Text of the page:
Whether it be ventilators or vaccines, allocating limited supplies during the COVID-19 pandemic has been a persistent problem, especially in underserved, minority communities that have been affected disproportionately by the coronavirus. Now, a study by Stanford scholars has developed a promising new way to reach vulnerable populations and deliver resources more equitably.
Working in collaboration with public health officials in Santa Clara County and community leaders in East San Jose, Stanford scholars borrowed a simple concept from machine learning to prototype a new way to distribute COVID-19 diagnostic tests that were critical to better understanding the transmission of the coronavirus.
Their findings, published Aug. 27 JAMA Health Forum, showed that machine learning, when combined with local insights from community health workers working on the ground, broadened testing capacity, decreased demographic disparities in testing and caught clusters of infections early on.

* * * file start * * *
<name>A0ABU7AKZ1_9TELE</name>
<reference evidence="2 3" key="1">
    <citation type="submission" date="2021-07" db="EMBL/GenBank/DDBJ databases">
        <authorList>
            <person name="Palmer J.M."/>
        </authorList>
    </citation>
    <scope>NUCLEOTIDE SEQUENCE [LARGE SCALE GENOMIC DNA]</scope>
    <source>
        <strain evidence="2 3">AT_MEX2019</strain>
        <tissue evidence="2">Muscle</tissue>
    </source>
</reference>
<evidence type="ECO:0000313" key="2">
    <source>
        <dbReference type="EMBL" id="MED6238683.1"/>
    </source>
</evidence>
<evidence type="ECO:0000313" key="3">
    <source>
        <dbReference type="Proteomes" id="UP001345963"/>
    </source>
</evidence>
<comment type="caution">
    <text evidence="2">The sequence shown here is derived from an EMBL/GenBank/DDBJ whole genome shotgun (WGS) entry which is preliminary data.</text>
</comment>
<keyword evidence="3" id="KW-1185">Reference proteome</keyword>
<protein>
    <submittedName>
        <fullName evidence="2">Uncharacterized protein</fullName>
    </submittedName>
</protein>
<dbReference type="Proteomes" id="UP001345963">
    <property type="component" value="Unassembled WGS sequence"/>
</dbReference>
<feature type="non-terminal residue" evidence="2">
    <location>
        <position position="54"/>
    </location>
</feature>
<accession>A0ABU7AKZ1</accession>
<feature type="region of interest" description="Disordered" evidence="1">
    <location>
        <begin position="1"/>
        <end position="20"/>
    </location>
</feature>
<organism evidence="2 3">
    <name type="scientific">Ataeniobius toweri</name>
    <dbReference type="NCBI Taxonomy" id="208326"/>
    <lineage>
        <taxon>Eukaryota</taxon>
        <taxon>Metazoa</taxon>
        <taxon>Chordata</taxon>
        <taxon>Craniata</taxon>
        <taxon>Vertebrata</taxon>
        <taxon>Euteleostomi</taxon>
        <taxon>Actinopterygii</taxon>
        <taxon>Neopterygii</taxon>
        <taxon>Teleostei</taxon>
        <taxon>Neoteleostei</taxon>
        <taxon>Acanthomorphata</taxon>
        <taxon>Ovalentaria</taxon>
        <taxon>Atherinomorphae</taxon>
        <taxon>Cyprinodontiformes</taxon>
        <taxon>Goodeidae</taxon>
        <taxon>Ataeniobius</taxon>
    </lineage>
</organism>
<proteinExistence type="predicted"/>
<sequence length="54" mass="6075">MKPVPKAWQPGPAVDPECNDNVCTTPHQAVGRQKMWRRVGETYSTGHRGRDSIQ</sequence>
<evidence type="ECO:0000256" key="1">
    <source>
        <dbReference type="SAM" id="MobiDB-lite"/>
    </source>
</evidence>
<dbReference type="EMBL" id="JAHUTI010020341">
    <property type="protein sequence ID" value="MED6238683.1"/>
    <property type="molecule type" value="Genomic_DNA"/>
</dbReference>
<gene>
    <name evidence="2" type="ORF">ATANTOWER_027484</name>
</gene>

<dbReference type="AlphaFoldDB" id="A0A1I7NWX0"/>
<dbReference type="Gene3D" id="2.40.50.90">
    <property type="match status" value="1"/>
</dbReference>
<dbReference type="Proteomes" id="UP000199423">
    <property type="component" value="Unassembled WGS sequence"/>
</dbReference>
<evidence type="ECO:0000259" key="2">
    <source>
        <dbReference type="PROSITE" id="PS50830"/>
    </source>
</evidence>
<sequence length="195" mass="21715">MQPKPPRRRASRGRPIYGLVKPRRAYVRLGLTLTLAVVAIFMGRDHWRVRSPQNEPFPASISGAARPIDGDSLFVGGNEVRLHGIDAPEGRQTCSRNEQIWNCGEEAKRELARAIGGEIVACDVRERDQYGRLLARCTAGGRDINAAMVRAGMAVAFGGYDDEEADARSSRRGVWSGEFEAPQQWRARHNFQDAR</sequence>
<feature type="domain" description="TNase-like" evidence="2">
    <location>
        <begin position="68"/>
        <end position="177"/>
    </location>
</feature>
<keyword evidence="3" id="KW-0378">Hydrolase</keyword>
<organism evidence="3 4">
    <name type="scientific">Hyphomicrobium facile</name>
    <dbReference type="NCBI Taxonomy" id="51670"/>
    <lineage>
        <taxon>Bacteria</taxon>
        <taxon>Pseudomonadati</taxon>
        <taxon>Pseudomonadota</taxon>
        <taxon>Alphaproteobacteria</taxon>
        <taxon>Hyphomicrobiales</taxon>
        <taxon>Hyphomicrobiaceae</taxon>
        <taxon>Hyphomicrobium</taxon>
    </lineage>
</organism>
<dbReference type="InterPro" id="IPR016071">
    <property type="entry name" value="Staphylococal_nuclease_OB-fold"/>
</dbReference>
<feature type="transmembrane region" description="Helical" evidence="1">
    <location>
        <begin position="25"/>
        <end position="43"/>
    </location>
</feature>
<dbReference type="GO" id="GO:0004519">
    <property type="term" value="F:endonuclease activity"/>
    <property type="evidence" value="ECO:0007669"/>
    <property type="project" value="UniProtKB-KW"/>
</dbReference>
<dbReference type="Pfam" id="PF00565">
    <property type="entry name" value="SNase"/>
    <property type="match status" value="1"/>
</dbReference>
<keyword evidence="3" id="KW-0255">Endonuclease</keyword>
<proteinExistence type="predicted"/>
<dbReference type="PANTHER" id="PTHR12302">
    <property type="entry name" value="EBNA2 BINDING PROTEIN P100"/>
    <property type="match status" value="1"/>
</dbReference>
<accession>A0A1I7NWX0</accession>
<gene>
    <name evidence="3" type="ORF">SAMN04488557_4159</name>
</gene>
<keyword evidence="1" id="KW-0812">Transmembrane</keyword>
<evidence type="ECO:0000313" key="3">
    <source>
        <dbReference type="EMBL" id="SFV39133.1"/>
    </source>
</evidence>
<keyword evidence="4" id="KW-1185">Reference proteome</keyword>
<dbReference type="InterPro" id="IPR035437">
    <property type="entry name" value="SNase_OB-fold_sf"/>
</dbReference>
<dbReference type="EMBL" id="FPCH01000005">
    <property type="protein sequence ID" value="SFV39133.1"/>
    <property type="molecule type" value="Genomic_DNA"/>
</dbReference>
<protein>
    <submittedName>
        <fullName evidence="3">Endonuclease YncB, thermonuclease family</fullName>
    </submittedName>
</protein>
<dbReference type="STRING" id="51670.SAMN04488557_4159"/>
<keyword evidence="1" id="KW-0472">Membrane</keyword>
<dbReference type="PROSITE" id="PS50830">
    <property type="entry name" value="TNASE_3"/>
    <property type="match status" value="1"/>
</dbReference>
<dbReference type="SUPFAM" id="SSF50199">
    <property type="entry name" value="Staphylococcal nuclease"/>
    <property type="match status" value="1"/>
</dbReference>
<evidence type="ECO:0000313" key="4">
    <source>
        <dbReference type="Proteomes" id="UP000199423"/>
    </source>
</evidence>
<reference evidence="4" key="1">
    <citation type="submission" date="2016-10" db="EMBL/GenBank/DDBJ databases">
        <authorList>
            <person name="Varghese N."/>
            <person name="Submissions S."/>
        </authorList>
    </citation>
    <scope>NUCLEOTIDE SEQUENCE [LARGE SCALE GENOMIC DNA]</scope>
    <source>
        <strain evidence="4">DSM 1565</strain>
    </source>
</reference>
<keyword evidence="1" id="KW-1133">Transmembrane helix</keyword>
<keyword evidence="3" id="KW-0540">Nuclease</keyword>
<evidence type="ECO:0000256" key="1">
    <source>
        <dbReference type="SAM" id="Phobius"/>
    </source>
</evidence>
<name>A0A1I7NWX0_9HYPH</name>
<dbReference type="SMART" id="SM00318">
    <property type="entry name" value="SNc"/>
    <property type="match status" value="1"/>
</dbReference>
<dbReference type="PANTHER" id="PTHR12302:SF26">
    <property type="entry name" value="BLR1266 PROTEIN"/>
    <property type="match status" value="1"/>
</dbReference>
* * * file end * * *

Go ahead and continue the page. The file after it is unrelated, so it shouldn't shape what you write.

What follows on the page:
“This intervention demonstrates a critical need for academics to work in partnership with community health workers and public health agencies to reach and disseminate information to vulnerable communities,” said Daniel E. Ho, senior author of the study and the William Benjamin Scott and Luna M. Scott Professor of Law at Stanford Law School.
Ho is the founder and faculty director of the RegLab where he and other Stanford researchers work with government agencies on a pro bono basis to adapt and leverage advances in data science and machine learning for public policy.
When COVID-19 hit, Ho and his team – including study co-author Derek Ouyang who has helped lead the lab’s response to the pandemic, as well as with the Stanford Future Bay Initiative – began working with public health officials to investigate how they could assist with their pandemic response.
One of those officials was Dr. Analilia Garcia, the racial and health equity senior manager for the Santa Clara County public health department.
Garcia and her colleagues were concerned by how COVID-19 was disproportionately impacting the county’s Latinx residents. While this demographic makes up just over one quarter (25.8 percent) of the county’s population, they have accounted for more than half of all its COVID-19 cases (50.3 percent).
As COVID-19 spread throughout the area, ensuring that this population had access to resources, including testing, became a…
Continue reading: https://news.stanford.edu/2021/08/27/using-data-science-allocate-covid-19-resources-address-demographic-disparities/